Amid the coronavirus outbreak, both the federal government and North Carolina are extending income tax deadlines.
Here is a breakdown of some key things to know.
Changing Tax Deadlines
The Trump White House announced in March that they are pushing back tax day by three months to July 15. You can defer income tax payments up until that time without penalty or interest. The extension is automatic and does not require additional paperwork.
North Carolina is following suit, extending the deadline for state income taxes to the same day. More details on that change can be found here.
The nationwide move, in particular, is a bit unusual, according to Carolina Bruckner, the managing director of the Kogod Tax Policy Center at American University.
“It’s not uncommon for [the U.S.] Treasury and IRS to issue a delay for local or regional areas, communities impacted by natural disasters and delay those tax filing deadlines,” Bruckner said. “What’s unique here is that it’s been done carte blanche for the entire country.”
Should You Take Advantage of the Extension?
Bruckner says if you do not need to wait to file, don’t. Instead, file as soon as you can. She points to two key reasons.
First, she says about three out of four taxpayers are expected to receive a refund this tax season. The sooner you file, the sooner you may get access to that money, which could be helpful to those cash-strapped as a result of the virus-induced shutdown.
“That refund check is going to be a source of income to help most taxpayers as they struggle with the economic catastrophe that the pandemic is triggering,” she said.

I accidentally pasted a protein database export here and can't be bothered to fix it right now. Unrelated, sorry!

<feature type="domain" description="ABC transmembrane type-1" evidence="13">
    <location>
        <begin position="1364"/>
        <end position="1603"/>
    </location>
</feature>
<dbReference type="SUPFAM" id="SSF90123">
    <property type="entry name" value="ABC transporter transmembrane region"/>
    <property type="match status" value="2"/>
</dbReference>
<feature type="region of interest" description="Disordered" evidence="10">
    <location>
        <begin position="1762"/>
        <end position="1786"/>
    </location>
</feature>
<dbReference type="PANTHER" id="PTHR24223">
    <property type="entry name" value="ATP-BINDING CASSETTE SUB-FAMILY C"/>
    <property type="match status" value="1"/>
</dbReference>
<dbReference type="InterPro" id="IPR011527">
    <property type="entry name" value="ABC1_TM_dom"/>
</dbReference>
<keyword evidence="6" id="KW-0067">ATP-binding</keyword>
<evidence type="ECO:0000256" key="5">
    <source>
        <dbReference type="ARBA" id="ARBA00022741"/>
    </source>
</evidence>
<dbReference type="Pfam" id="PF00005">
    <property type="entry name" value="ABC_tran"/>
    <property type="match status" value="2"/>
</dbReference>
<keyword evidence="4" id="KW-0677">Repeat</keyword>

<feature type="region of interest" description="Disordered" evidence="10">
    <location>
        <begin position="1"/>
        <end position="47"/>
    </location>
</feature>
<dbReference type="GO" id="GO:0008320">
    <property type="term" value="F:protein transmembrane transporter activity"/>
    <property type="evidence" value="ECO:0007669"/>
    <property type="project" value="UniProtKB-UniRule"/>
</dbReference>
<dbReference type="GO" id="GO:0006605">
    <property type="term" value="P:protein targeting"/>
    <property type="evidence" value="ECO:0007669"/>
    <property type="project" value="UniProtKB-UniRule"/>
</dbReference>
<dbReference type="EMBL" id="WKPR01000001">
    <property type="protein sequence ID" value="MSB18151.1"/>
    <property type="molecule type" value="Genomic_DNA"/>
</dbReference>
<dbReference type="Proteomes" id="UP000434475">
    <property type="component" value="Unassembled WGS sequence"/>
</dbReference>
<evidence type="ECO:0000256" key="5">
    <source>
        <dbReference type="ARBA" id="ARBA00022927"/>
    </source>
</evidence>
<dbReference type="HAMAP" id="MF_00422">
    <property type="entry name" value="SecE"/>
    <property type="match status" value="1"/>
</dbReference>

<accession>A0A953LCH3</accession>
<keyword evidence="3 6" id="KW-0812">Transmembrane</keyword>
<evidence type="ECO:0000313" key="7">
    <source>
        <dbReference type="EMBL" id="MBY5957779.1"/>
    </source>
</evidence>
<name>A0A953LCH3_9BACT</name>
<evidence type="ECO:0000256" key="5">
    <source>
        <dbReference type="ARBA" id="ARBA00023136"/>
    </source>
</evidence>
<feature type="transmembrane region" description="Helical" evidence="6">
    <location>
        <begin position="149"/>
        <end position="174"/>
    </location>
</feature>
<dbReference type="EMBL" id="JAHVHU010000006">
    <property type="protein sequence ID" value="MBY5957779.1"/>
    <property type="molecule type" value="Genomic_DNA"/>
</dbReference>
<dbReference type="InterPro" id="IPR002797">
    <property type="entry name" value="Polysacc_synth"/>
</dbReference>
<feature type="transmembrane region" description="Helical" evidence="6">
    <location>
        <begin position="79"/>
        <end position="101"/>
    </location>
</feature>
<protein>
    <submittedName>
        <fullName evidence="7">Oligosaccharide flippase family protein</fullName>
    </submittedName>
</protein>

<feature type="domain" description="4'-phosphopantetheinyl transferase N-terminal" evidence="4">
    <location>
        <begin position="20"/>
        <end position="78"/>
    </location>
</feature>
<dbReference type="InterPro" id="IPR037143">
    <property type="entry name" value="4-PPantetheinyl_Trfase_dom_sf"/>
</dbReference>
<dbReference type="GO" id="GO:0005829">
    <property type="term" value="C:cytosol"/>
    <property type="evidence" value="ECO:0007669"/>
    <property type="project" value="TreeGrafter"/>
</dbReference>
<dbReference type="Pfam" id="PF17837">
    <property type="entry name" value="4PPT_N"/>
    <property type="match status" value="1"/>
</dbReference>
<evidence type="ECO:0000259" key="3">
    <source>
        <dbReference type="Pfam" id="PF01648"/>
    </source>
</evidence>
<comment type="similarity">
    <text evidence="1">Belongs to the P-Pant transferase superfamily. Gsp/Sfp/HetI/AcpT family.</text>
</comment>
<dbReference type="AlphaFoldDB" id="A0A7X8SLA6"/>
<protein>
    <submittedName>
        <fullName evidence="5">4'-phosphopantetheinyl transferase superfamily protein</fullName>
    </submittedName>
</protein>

The second reason: the federal coronavirus relief checks.
Bruckner says you want to make sure the IRS has your most up-to-date information, including your direct deposit details and information about any dependents.
“The way that they’re going to be paid out is, first and foremost, predicated upon your 2019 return, that’s going to have your direct deposit information on it. And if you haven’t filed your 2019 return, they’re going to look at your 2018 return,” she said.
What Do I Need to Do To Get The Coronavirus Relief Check?
The IRS says most people do not need to take additional action in order to receive the payment. If you have filed a tax return and meet the income qualifications for the check, the federal government will send you the payment either via check or direct deposit (much like if you received a tax refund).
The IRS says they are developing a web portal where you can submit your banking information if the IRS does not already have it. That way, the payments can be deposited directly rather than sent by mail, a process that can take extra time.
Earlier this week, the IRS said that anyone who does not typically file a tax return – like some low-income workers – should fill out an abbreviated return this year, so the federal government has your latest information on file to send you the payment.
Then on Wednesday, the U.S. Treasury walked part of that back, saying that Social Security recipients who do not typically file a return will automatically receive the payment either by mail or direct deposit, without having to fill out a return. Several members of Congress raised concerns that requiring extra paperwork put an unnecessary burden on seniors.
However, the IRS notes that because they do not have any information on file about dependents for this group of Social Security recipients, they will not receive more than the $1,200 payment per person at this time.
The IRS is frequently updating its guidelines on these checks. Find the latest details here.
What if I Need an Even Longer Extension For Filing My Taxes?
You can request an extension beyond July 15 at the federal level. To do so, you have to file a Form 4868.
Businesses must file Form 7004.
Other Deadlines Also Extended
The deadline for making contributions to IRAs and Health Savings Accounts as part of the 2019 tax year has also been extended through July 15.